Connect with us

Gadgets

Review: The SwitchBot Curtain – a robot with applications far outside sheer laziness

Free your arms… I guess.

switchbot curtain robot
Image: Ste Knight / KnowTechie
The Good
Would make an excellent product to aid accessibility
The whole ecosystem works well between devices
Solar panels are great
The Bad
It doesn't open grommet curtains without purchasing a separate kit
6
Overall

I remember my patronizing snort when Kevin asked me to review a robot that opens your curtains for you. In my head, I branded the idea idiotic. At best, this was a device that could turn me into an even lazier version of my already fairly relaxed self. Right?

Well, mainly, yes. It would have turned me into an even lazier form of my already fairly relaxed self. I say would have, because the $100 SwitchBot Curtain didn’t do exactly what it says on the tin. As a result, I have spent some time wrangling with how not to be a complete bastard and throw shade (LOL!) all over SwitchBot’s efforts. Especially after my Yeedi vacuum review.

So, I’ve finally found my angle. Here’s what I think about a robot that is supposed to do the most basic job imaginable.

At last, my arms know freedom

Image: Ste Knight/KnowTechie

I have to admit, opening and closing the curtains as many as one times per day had really started straining my shoulders and upper arms. So it was with much glee (mixed with the fear of ascending a ladder following an excruciating back injury) that I unpacked the SwitchBot Curtain review units that the company had sent me.

The UPS driver had also shoved a bunch of other SwitchBot ecosystem stuff in my face. This included two SwitchBot Solar Panels (one to power each Curtain Robot), a SwitchBot Hub Mini, a SwitchBot Thermometer and Hygrometer, and a SwitchBot Remote. It designs this stuff to turn your home into a smart home.

So, basically, SwitchBot had inserted itself deep into my home and I had no way of escaping, considering I had already parted my curtains and SwitchBots were clawing wantonly at me from the table. After zapping the devices with electricity and tying them up with the associated app, it was time to put the SwitchBot Curtain into action.

A massive (anti) climax

grommet curtain
Image: Ste Knight/KnowTechie

OK, so I’ll rewind a little now that I’ve made you feel all objectum-sexual. SwitchBot supposedly designed the SwitchBot Curtain to work with any type of curtains (is that the right term for fabric? I dunno). My curtains are what you call grommet curtains. The reason being that they have a ring (the grommet) sewn into the fabric, through which you insert your pole… OK stop it now, that was the previous section… curtain pole, and the curtains open that way. There’s an illustrative image above, in case you’re unsure what I’m going on about.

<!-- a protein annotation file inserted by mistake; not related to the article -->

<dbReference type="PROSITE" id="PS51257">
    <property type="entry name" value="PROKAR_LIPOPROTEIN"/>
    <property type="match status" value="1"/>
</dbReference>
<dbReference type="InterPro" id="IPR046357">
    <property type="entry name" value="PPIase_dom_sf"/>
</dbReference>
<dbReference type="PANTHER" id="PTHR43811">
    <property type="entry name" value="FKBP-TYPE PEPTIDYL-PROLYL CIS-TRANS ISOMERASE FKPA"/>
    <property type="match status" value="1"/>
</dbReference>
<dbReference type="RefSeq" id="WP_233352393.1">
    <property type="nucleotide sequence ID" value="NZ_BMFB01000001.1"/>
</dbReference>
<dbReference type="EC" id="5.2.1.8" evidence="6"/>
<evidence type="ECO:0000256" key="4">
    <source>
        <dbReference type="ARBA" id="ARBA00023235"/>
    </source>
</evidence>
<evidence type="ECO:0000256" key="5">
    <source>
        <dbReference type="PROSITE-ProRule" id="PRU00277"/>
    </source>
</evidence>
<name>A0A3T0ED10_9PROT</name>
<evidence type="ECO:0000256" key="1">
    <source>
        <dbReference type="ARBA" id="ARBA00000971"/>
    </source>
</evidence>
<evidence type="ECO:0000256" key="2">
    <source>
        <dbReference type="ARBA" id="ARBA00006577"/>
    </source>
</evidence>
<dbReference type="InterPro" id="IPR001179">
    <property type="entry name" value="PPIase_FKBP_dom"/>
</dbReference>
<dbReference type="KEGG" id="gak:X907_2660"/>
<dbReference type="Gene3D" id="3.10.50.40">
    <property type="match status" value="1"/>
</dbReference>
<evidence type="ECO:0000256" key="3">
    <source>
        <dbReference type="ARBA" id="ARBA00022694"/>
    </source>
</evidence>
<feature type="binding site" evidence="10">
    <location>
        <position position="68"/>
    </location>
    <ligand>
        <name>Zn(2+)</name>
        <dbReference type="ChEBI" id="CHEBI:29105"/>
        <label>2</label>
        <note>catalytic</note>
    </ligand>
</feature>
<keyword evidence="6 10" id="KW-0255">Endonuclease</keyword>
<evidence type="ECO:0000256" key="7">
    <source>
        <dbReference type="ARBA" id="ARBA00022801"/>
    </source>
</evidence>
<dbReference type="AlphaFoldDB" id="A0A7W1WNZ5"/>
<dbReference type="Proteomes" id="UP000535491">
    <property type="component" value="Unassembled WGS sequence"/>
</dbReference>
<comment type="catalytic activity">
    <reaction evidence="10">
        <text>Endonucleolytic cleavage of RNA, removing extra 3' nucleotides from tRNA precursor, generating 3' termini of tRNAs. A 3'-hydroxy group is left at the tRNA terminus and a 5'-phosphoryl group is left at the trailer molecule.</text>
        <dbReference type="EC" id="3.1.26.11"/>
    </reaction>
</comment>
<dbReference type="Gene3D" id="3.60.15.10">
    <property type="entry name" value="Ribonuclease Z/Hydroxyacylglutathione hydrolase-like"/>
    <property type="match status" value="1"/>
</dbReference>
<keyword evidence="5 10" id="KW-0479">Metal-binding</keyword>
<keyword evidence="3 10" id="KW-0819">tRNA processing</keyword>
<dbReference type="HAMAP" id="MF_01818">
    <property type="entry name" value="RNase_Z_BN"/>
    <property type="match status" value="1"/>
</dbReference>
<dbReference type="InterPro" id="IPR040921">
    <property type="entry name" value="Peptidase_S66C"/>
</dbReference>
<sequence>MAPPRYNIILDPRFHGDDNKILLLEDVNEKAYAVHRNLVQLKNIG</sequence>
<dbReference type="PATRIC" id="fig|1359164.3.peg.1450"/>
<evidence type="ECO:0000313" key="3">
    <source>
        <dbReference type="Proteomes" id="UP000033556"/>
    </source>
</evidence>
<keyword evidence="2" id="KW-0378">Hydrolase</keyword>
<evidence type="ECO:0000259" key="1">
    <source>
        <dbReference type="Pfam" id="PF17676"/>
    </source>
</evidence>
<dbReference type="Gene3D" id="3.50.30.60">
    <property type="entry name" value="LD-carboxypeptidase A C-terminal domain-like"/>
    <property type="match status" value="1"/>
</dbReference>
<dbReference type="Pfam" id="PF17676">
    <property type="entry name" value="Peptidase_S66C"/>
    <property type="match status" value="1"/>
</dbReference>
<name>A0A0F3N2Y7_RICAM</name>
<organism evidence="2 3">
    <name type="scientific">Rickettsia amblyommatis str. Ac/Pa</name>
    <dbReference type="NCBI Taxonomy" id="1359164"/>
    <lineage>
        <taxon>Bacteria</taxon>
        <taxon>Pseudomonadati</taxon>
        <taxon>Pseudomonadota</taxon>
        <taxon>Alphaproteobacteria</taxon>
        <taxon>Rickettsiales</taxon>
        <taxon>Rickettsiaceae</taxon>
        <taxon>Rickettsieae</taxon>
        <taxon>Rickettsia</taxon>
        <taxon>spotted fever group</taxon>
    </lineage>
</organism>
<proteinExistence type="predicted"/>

Anyway, the thing about grommet curtains is you need to give them a bit of a pull, sometimes. This is because, as the curtain opens out and the pleats flatten, the grommets do too. As a result, the grommets can brace against your curtain pole, causing resistance when you pull your curtains… Seriously, how do people write about curtains, poles, and friction, without it becoming a swingers party?!

switchbot curtain on curtain pole
Image: Ste Knight/KnowTechie

Now, if you use something strong to open your curtain like, say, I dunno… just pluck something out of thin air here.. an arm, then those pesky resistential grommets don’t cause you any issues. Opening your curtains is nice and convenient. Completed in a swift swoosh of the hands to welcome in the sunshine and summer breeze.

Step in the SwitchBot Curtain. I’ll keep this short and spare you the parody. It doesn’t like grommet curtains. Sure, it might like ring curtains (which hang down off the ring instead) or track curtains. But it didn’t like my curtains. And my curtains are grommet curtains.

For transparency, the SwitchBot Curtain listing on the SwitchBot site and manual recommends a Grommet Kit. But I couldn’t find one for sale on there, nor was I sent one to use during testing. Also, looking at the manual, it seems like a total pain in the ass to fit.

A limp effort

switchbot curtain side view
Image: Ste Knight/KnowTechie

So what went wrong? Well, the curtains didn’t open. I could hear the SwitchBot straining as it reached the “halfway closed/halfway open” point and then… it stopped. I looked at the app. “Curtain Left: Fully Closed” read the SwitchBot Curtain’s in-app status. I looked back at the window, blinded by the shafts of brilliant sunlight now searing my retinas.

It would seem that the SwitchBot Curtain had fallen foul of the grommets and couldn’t offer the level of strength needed to pull the grommets that were braced against the curtains. The website cleverly states that the SwitchBot can push 8kg of curtain. It omits what the SwitchBot can pull. Don’t forget, those curtains need to be closed before you can open them.